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I invented a flying engine moving entirely by magnetic forces (such as the force related with magnetic field of the Earth).

See http://porton.wordpress.com/2011/12/23/magnetic-vehicle/

The question is, can we build an engine of this type which is enough powerful to actually fly?

The question is both about the mechanical engine described in the post above and about a hypothetical (not developed by me in details) purely electronic version.

My question is: Describe operating characteristics of these kinds of engines.

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We probably could, if it did work in principle; but it doesn't, does it? What makes you think this should fly? There is no net force to the outside, unless you consider higher multipole moments. –  leftaroundabout Apr 9 '12 at 20:45
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4 Answers

up vote 3 down vote accepted

No such engine can exist--unless you custom-tailor your magnetic field.

Any such engine you build will need a current loop--since current requires a closed circuit to flow.

A current loop never has any force on it in a uniform magnetic field{*}. It can have a torque, so at max you can create a device that spins.

If you want something to levitate, you need to generate a nonuniform magnetic field. A large magnet on the ground is one way to do this, but it leads to instability. And you'd have to keep the magnet with you wherever you went, so you effectively have to drag a large magnet along the ground to make a teensy thing fly.

Of course, you can lay out the magnet like a track. Which has already been done in maglev trains.

enter link description here

In a maglev train, there are magnets in the track, and electromagnets at the bottom of the train (or is it the other way around? Doesn't really matter here) The electromagnets rapidly switch polarity.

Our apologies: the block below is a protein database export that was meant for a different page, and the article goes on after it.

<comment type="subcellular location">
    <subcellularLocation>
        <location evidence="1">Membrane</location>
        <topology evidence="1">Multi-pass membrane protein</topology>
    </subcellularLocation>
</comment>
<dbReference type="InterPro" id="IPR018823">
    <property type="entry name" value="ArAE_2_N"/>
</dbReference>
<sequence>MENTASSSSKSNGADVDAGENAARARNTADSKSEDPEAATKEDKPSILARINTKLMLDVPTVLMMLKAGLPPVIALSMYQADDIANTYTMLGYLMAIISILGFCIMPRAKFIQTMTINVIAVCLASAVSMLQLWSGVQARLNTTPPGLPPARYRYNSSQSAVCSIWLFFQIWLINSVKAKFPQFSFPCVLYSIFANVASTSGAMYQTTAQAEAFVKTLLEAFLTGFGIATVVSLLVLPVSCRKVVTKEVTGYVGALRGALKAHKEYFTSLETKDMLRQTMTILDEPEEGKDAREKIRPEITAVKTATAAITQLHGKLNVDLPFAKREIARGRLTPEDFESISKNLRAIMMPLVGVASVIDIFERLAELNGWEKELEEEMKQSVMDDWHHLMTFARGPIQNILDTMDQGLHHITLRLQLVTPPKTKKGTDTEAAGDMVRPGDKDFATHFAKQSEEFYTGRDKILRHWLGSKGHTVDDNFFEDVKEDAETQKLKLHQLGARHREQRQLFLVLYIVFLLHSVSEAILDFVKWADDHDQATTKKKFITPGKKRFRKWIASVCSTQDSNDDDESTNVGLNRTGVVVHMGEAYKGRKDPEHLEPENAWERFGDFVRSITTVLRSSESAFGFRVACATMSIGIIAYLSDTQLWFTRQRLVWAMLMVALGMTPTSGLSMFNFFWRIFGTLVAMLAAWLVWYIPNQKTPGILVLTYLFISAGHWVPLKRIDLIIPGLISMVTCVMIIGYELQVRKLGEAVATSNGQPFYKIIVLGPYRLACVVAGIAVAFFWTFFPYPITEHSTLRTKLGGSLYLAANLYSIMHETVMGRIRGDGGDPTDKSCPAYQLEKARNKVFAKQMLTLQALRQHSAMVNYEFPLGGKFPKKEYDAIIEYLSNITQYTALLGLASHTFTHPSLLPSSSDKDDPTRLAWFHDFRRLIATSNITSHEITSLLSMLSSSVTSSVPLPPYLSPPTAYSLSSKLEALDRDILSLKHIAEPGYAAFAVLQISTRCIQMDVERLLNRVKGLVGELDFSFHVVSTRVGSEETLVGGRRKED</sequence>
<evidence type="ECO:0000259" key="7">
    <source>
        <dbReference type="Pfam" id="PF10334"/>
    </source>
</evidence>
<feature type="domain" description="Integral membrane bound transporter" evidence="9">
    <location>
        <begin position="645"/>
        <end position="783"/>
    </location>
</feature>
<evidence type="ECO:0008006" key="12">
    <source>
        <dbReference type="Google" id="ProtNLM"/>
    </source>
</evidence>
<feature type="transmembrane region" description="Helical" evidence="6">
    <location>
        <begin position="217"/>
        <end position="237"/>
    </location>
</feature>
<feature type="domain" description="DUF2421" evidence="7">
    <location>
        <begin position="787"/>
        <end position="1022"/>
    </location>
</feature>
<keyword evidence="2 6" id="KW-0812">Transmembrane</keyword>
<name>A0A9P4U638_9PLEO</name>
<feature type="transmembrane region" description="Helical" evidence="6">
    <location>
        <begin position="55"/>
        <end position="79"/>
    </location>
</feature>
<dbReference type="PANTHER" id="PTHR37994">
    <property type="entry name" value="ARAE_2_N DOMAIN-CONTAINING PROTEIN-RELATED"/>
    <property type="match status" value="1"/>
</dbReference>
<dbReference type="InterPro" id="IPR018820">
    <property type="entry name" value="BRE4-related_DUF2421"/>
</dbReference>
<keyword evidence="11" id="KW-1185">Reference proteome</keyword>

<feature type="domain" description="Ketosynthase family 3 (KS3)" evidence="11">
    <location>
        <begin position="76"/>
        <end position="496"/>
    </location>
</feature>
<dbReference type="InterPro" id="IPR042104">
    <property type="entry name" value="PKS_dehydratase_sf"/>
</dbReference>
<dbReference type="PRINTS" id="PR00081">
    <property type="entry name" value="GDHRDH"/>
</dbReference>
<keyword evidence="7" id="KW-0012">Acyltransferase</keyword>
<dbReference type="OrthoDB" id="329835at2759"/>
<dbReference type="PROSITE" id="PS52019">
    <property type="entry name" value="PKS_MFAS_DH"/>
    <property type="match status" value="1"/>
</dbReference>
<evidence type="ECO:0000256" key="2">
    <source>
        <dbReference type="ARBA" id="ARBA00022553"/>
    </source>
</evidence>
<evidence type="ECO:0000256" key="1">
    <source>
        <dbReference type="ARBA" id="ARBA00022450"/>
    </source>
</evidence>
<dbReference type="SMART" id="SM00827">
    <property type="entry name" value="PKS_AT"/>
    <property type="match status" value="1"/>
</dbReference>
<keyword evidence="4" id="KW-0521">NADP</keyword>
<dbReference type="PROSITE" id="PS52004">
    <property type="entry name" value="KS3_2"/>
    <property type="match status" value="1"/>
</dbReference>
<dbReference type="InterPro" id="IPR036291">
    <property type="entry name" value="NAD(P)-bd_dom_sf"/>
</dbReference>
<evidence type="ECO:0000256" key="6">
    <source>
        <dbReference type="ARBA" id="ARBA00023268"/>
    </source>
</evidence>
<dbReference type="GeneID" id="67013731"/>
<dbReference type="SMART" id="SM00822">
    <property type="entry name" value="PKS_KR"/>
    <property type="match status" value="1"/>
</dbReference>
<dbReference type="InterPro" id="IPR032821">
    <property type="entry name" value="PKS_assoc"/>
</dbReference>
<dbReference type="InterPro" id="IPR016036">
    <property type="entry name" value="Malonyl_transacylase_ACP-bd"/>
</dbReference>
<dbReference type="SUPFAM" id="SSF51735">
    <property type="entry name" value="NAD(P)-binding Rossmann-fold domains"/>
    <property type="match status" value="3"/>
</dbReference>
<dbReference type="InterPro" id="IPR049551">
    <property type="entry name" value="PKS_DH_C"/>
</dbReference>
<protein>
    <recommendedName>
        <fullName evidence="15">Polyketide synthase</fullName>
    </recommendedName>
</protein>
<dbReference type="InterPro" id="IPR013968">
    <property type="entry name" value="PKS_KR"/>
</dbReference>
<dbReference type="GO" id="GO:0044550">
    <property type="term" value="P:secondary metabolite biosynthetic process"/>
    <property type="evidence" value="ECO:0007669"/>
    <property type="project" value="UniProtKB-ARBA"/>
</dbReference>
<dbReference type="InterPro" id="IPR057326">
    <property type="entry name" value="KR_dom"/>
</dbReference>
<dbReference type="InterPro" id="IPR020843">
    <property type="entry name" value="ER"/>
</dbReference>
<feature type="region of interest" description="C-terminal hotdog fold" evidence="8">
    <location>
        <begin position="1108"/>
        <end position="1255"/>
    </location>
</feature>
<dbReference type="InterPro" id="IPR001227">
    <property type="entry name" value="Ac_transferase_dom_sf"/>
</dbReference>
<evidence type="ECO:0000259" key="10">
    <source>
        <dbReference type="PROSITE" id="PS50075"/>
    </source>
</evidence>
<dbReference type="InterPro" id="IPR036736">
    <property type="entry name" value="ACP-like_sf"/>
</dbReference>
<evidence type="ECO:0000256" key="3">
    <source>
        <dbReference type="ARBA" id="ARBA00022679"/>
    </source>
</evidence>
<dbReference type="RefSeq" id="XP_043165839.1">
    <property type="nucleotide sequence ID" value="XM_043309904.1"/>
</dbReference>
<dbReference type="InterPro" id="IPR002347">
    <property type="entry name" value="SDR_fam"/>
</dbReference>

In the diagram above, you can see that the train will be pushed towards the left. If you think a bit, you way also notice that, due t the symmetry of the situation, once the train is left, it will be pushed towards the right. But, in the time it takes for the train to be pushed left, the polarity of the electromagnets switches, and the train gets pushed further left.

Here, the magnets serve two purpses: they make the train go, and the levitate it (reduces friction). Maglev trains are one of the fastest type of trains and have been in use in many major cities for quite some time now.

*The Earth's field is nonuniform, but locally uniform as long as you don't have any electrical devices nearby. I really don't think that any nonuniformity in this magnetic field could be harnessed to make a flying machine. Then again, I may be wrong about this.

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You say "A current loop never has any force on it in a uniform magnetic field". Is this true even when a part of the wire MOVES? –  porton Apr 11 '12 at 15:32
    
@porton: Yep. Why not? Though if you consider relativity there might be something--either way, the force will be negligible. –  Manishearth Apr 11 '12 at 15:41
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@leftaroundabout is correct; the net force (to lowest order) would be zero, regardless of the amount of current. The only net-force would come from higher order terms (i.e. from the divergence in the earth's magnetic field) ... and thus amounts to a very small effect. Additionally, producing high-power magnetic fields in very difficult and takes a-lot of a very heavy machinery (which is thus, not inclined to fly).

If you're interested in designing a flying machine, you should consider studying aeronautics. If you're interested in electrodynamics, you should consider studying that. In either case, its appropriate to establish a background of basics before you try to make your own creations.

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I think it is entirely possible!!! you just need to use momentum of the magnets to keep the other one going using centrifficle foce as well.There is no law of motion that disaproves this very easily plausible science project.

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I'm no professional. With that said... Using a wireless energy supply from the earths current (Tesla), you could provide quite a load to an electromagnet, used to push one way with displacement on the vehicle (or whatever) while pulling on everything else with mass, from the opposite. Flying saucers I'll bet are shaped that way so the center bubble can swivel as the vehicle turns instantly as all atoms are magnets, and being acted on by the vehicle magnet in the shape of a donut, would all respond instantly, like in a gravitational field. Tune into the scalar waves and away you go..... I'm sure computers can handle the math. Magnets with wireless energy supply.

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energia.sl.pl/propulsion.htm pretty cool –  cameron downie Mar 13 '13 at 5:45
    
Wishful thinking based on complete ignorance of reality. –  hdhondt Oct 16 '13 at 23:35
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